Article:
Although turning 27 has been a blissful, life-changing event for me, anyone can view their birthday as a way to form new beginnings.

Have you ever experienced a birthday that changed your life for the better? Let us know in the comments below!

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Today is Malcolm X’s birthday. As an icon of Black liberation movements, his words are often rallying cries and guideposts in struggle. In 2020, after the officers who executed Breonna Taylor were not charged with her murder, my timeline was flooded with people reposting Malcolm’s famous quote: “The most disrespected person in America is the Black woman. The most unprotected person in America is the Black woman. The most neglected person in America is the Black woman.”

It was certainly an apt quote to use for the tragic situation surrounding the life and death of Taylor. Quickly, however, a cynicism began to take hold of me as I saw people with questionable politics around Black women repost Malcolm’s words.

Malcolm delivered those words to a congregation of Black people in Los Angeles, California just days after his birthday on May 22, 1965. Using his signature authoritative oratorical skills, he declared the harm that this world has caused Black women. In this same speech, he would go on to say: “Who taught you to hate the color of your skin? Who taught you to hate the texture of your hair? Who taught you to hate the shape of your nose and the shape of your lips? Who taught you to hate yourself from the top of your head to the soles of your feet?" Hating and harming Black women is akin to hating and harming yourself.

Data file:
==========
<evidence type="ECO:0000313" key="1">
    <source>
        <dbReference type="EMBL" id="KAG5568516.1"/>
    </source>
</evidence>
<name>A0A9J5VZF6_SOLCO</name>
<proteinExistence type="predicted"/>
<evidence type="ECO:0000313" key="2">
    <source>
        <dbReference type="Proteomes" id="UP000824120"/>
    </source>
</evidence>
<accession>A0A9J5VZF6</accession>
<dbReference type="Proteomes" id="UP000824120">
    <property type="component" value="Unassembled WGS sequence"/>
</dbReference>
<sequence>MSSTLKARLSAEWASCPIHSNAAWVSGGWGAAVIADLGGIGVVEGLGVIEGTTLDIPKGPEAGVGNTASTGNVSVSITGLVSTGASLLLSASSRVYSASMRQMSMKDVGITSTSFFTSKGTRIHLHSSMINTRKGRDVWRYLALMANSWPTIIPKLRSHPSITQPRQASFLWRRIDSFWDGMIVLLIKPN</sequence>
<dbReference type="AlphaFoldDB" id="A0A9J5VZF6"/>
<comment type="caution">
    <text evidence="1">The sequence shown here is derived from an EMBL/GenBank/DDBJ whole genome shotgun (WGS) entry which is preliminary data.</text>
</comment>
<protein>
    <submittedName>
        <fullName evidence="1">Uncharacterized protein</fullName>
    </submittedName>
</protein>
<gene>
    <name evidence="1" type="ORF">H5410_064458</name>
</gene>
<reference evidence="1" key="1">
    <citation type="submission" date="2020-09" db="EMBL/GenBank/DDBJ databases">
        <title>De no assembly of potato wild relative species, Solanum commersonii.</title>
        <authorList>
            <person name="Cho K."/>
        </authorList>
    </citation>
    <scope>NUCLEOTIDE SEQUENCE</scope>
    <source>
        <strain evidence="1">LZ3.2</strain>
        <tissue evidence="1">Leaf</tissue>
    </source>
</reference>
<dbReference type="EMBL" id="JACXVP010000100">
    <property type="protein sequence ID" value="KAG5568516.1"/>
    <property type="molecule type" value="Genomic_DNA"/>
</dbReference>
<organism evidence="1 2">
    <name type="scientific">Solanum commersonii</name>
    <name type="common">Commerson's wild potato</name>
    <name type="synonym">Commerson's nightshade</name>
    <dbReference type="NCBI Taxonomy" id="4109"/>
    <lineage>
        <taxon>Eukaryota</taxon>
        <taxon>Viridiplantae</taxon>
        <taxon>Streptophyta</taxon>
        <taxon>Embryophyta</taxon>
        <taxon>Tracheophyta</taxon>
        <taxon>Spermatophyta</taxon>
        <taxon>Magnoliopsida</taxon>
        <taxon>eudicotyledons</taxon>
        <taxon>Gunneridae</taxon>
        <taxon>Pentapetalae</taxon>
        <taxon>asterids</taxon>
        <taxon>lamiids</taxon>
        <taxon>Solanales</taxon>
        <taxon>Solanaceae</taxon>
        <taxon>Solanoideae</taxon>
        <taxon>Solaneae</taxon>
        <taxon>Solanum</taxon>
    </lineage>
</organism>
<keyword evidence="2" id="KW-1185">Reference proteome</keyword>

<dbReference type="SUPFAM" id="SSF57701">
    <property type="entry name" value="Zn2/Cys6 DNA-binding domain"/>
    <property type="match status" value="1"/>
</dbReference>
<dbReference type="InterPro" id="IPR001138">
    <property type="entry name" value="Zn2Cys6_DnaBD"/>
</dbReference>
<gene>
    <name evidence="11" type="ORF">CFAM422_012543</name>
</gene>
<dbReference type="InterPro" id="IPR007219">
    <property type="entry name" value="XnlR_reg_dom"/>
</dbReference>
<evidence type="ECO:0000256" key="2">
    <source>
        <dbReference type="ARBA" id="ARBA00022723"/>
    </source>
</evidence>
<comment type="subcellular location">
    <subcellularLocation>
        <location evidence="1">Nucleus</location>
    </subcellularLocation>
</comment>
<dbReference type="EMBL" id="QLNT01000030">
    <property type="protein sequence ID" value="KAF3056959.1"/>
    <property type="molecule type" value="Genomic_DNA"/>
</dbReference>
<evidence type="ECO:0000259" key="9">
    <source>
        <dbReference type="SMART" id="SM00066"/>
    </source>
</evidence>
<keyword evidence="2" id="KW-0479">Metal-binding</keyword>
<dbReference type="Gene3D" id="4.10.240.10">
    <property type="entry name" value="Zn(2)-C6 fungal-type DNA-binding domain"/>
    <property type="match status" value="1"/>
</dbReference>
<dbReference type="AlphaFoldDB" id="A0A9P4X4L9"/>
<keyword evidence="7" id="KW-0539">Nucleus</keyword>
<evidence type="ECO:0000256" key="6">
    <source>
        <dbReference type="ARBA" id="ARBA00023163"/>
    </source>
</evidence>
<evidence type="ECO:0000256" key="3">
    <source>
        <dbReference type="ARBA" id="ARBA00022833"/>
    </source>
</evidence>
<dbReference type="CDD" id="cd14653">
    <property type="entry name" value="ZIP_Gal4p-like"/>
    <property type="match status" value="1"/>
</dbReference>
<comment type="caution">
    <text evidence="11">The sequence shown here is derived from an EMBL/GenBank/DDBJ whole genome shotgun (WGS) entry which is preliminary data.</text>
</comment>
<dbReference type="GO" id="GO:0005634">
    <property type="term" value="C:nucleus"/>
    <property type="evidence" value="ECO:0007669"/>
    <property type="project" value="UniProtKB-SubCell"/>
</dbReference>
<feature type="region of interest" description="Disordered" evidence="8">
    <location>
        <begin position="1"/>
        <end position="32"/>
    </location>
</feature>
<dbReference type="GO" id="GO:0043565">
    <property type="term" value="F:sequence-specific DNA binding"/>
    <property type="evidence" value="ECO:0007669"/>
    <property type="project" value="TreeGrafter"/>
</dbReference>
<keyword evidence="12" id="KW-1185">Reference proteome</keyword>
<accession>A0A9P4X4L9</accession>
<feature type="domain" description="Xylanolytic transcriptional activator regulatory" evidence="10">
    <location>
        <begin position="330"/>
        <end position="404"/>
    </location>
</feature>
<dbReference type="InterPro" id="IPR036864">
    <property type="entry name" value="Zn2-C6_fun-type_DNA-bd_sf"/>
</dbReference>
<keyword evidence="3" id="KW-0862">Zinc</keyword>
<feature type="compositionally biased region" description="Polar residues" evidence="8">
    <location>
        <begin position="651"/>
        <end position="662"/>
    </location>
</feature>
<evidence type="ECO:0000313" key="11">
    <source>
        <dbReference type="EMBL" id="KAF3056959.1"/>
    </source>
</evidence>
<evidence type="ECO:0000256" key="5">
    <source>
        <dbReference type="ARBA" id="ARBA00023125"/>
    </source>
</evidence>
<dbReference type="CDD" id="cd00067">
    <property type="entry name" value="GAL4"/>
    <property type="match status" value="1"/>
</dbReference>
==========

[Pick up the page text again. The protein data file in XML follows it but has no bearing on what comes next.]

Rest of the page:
For Malcolm, to protect Black women, to respect and love Black women was not a hypothetical position to take. Just a few years prior to giving that speech, Malcolm severed ties with his mentor Elijah Muhammad after allegations against the Nation of Islam leader of having affairs with underaged girls were revealed, an allegation that Malcolm didn’t initially want to believe until speaking directly with one of the accusers himself.

He showed us that to show up for Black women means holding the abusers within your community accountable — even the ones you admire. It means listening to Black women but also taking principled action in response to what you’ve heard–even at the risk of your relationships and even your life.

The name and legacy of Malcolm X conjure strong feelings in many people. To some people, Malcolm was a militant hellbent on stirring racial unrest. To others, he was a messianic figure, who sacrificed himself for the good of the people. But this is how I choose to remember him: as someone whose love for Black women anchored his life. To honor Malcolm means to honor Black women, today, tomorrow, and always.